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Scaling A Pots Voltage

Discussion in 'Electronic Basics' started by Michael, Oct 13, 2007.

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  1. Michael

    Michael Guest


    I have a motor controller board that uses a 5K pot for speed

    The problem I have is that my joystick only moves the pot 20% either side of
    center so I only have 40% of the total range.

    Is there anyway to scale this voltage up to the full range? I was thinking
    about using an amplifier but don't know of one that will increase a voltage
    above a certain point and decrease it below another.

    Can anyone suggest something suitable?

    Thanks in advance,

  2. Ninja

    Ninja Guest

    If the amplifier approach appeals to you, it's simply gain and offset that
    you need to do the job. See
    for an application note on how to design the amplifier.
  3. An op-amp circuit would be easier to adjust, but there is an old trick
    used by early R/C model builders back when they had to build their own
    joysticks: get a wirewound pot and bypass part of the element with silver
    paint. The paint was a General Cement product intended for repairing
    printed circuit boards. I suspect that getting it right would take as
    long as building an op-amp scaler with trimpots for gain and offset.
  4. John Fields

    John Fields Guest

    The brute-force way would be to use two supplies: (View in Courier)

    .. E1
    .. |
    .. [R1]
    .. |
    .. E2--+
    .. |
    .. [R2]<--- EOUT
    .. |
    .. E3--+
    .. |
    .. [R3]
    .. |
    .. E4

    E1 and E4 are the supply voltages, EOUT is the wiper voltage (which
    can vary from E2 to E3), R1 and R3 are the inaccessible regions of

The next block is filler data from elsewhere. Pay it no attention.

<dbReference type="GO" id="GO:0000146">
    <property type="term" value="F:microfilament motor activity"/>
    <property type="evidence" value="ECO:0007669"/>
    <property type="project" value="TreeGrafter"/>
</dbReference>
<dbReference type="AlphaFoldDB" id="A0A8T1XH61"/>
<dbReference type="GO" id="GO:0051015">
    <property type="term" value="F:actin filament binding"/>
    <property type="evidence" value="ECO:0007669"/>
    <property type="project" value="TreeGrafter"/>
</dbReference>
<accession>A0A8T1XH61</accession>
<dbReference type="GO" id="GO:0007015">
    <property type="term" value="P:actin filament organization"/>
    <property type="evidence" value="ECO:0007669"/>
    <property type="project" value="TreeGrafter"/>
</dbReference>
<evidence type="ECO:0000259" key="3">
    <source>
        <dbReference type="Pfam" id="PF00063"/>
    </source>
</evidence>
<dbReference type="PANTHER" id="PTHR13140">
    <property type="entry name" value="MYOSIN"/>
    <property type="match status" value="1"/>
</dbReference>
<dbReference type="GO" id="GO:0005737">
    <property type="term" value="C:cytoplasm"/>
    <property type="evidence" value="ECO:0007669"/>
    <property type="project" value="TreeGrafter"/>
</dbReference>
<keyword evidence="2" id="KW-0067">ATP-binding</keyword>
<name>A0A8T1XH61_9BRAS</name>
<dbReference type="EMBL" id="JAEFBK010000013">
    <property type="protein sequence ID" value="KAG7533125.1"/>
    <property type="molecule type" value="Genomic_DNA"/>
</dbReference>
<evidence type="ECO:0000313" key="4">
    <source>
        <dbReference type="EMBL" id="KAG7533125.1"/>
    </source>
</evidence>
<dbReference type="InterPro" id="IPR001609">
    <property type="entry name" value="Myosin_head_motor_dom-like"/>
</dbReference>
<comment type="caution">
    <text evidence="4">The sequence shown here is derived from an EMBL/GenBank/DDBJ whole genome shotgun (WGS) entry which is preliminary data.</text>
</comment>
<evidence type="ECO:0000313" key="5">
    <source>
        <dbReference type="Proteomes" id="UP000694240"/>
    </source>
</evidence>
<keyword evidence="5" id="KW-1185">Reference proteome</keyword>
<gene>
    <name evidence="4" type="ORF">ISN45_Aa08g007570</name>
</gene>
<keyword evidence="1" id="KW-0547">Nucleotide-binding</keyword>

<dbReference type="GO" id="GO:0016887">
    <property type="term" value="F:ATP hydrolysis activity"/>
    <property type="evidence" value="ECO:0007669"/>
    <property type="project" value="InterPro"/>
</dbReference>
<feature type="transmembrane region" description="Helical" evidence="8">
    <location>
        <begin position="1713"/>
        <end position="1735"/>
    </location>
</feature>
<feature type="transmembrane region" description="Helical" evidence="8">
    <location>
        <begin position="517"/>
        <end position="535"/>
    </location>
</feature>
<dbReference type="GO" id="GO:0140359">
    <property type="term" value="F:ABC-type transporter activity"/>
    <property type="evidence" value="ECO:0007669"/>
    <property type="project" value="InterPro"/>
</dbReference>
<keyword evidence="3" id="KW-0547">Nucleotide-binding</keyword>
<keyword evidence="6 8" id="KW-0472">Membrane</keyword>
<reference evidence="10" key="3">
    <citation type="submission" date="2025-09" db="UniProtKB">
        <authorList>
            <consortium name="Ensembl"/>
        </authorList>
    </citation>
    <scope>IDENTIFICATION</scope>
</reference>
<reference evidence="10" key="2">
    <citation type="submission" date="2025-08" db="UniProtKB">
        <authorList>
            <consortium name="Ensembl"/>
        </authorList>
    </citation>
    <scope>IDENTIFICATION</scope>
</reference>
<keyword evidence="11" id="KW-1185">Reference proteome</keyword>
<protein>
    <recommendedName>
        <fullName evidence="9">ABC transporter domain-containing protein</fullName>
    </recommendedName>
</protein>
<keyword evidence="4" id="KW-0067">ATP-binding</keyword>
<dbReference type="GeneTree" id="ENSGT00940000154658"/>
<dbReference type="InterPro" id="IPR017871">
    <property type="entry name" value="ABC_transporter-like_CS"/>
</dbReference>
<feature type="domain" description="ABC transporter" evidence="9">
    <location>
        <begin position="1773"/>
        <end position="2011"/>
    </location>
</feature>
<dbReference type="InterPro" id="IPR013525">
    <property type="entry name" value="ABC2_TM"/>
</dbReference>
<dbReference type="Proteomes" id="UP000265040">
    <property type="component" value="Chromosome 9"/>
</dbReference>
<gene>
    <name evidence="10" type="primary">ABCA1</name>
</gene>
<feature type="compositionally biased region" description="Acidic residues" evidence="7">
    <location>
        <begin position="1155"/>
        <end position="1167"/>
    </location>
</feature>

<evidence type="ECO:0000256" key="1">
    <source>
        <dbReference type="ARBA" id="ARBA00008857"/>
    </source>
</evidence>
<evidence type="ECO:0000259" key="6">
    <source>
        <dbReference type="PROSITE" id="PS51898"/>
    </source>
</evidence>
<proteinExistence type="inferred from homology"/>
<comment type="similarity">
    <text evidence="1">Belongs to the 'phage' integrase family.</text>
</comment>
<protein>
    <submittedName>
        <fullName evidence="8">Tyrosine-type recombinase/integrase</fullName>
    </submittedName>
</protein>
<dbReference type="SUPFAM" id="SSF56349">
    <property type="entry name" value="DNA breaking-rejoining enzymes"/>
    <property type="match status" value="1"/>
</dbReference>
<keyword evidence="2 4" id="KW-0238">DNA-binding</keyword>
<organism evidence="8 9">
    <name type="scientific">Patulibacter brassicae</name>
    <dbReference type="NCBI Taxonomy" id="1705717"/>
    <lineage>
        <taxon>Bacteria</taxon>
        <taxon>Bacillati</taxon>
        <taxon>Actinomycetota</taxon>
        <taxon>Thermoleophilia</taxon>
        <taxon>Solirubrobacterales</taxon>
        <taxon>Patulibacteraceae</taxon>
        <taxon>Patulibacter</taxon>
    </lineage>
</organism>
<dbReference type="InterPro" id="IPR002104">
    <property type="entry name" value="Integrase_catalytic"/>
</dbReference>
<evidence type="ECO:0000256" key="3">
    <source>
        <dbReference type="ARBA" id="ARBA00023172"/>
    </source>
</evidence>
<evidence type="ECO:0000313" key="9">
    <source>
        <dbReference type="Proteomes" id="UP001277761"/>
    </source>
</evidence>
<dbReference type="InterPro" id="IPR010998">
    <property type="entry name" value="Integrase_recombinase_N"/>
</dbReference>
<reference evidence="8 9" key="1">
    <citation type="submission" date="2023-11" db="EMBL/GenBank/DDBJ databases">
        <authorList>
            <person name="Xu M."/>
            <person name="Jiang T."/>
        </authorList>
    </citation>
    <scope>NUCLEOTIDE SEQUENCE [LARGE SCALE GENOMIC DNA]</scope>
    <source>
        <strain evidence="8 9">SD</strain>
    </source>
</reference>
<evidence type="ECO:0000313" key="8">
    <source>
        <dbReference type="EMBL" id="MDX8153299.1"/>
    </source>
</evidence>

the pot, and R2 is the 40% of the total resistance of the pot you
    can access.

    Since you have a 5k pot and you can only use 40% of it, that
    resistance is:

    R2 = 0.4 Rt = 0.4 * 5000R = 2000 ohms.

    That makes:

    Rt - 2000R 3000R
    R1 = R3 = ------------ = ------- = 1500 ohms
    2 2

    Let's say that your motor control voltage needs to be 0 to 10V.

    Then that means your circuit now looks like this:

    .. E1
    .. |
    .. [1500R] R1
    .. |
    .. E2--+---10V
    .. |
    .. R2 [2000R]<--- EOUT
    .. |
    .. E3--+---0V
    .. |
    .. [1500R] R3]
    .. |
    .. E4

    Since you want 10V across 5k, that means (with no load on the wiper)
    that the current through the pot will be:

    E2 - E3 10V
    I = --------- = ------- = 0.005A = 5 milliamperes.
    R2 2000R

    Now, since the current in a series circuit is everywhere the same,
    R1 and R3 will also have 5mA through them and the voltages they will
    each drop will be:

    E = IR = 0.005A * 1500R = 7.5V

    So, E1 needs to be 7.5V more positive than E2 and E4 needs to be
    7.5V more negative than E3, reducing the circuit to:

    .. 17.5V
    .. |
    .. [R1]<--- EOUT
    .. |
    .. -7.5V

    Finally, since there's 25V across the pot and 5mA through it, it'll
    be dissipating:

    P = IE 0.005A * 25V = 0.125 watt, which is very little.
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